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New companies are sought out by many investors for the obvious reasons of buying in at the initial issuance price of their stock and watching the profits from their investment roll in when they rise. This sounds good at face value, but finding a new company to invest in presents some difficulties, and researching one can be equally difficult or even not possible.
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New companies come in two flavors, private and public. Private companies are owned by private individuals and don't have to comply with the filing requirements of the Securities and Exchange Commission (SEC), which public companies must do. These companies may issue stock to company employees but they don't trade on the public exchanges. The only way to invest in these companies is by going to the owner and asking, but that doesn't mean that he'll sell anything. Most companies have web sites where some useful information can be found. Local business journals are another source.
The following publications can give you more ideas on researching private companies:
Researching Private Companies
Arlington, VA: Washington Researchers
LC Call Number: HD 2771.H695
Hoover's Handbook of Private Companies
Austin, TX: Hoover's Business Press, c1997
LC Call Number: HG4057.A28616
LC Control Number: 98657723
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New Public Companies
Public companies have met the SEC requirements for disclosure of financial information and comply with its strict rules and regulations. The first issuance of stock shares to the public by these companies is known as an initial public offering (IPO). This became a well known term during the 1990s. Many dot.com entrepreneurs became overnight millionaires when their Internet companies issued their IPOs on the stock market. Many of these companies collapsed, but some are still around.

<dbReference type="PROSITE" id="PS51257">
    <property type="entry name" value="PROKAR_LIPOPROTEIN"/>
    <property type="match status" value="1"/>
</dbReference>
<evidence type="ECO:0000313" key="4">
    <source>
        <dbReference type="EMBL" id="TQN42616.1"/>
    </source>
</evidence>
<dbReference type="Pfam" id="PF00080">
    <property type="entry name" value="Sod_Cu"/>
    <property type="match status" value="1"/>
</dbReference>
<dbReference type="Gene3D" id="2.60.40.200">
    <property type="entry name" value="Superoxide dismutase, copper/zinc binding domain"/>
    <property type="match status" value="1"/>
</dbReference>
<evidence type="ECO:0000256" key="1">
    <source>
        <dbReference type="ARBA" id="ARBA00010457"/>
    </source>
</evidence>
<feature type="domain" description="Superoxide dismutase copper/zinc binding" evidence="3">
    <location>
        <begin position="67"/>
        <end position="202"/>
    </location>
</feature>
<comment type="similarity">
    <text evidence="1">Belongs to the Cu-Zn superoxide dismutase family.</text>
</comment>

The IPO is a very long process and the chances of small investors getting in on an IPO before it is issued are very low, as underwriters are looking for institutional clients with large amounts of money to offer IPO prices to.
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What to Watch For
Some of the things to watch for when researching IPOs are:
- Initial prospectus issued by the underwriter. This contains much useful information.
- Lockup periods are agreements between the underwriters and the company insiders that prevent them from selling their shares of stock for a specified period of time that can last for a minimum of ninety days to two years. When this period ends many of the insiders want to sell their shares of stock which can significantly drive down the market price.
- A tracking stock is a spin-off of a department or division from another company in the form of an IPO. Basically, an investor would be buying the stock of a subsidiary without a claim to the assets of either the parent company or the subsidiary.
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Another riskier place where new companies can be found is known as the over-the-counter market. These companies are usually too small to be listed on the exchanges and are traded through a dealer network with no central location.